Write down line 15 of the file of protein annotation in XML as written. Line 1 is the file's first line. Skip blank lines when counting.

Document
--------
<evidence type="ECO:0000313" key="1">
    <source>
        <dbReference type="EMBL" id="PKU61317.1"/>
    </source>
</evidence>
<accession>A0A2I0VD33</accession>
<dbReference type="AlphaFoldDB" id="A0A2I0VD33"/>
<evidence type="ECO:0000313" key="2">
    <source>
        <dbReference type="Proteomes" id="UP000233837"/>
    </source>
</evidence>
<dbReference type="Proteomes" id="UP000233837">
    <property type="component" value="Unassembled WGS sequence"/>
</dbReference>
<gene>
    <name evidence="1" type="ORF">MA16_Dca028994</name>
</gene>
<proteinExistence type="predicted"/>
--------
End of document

</dbReference>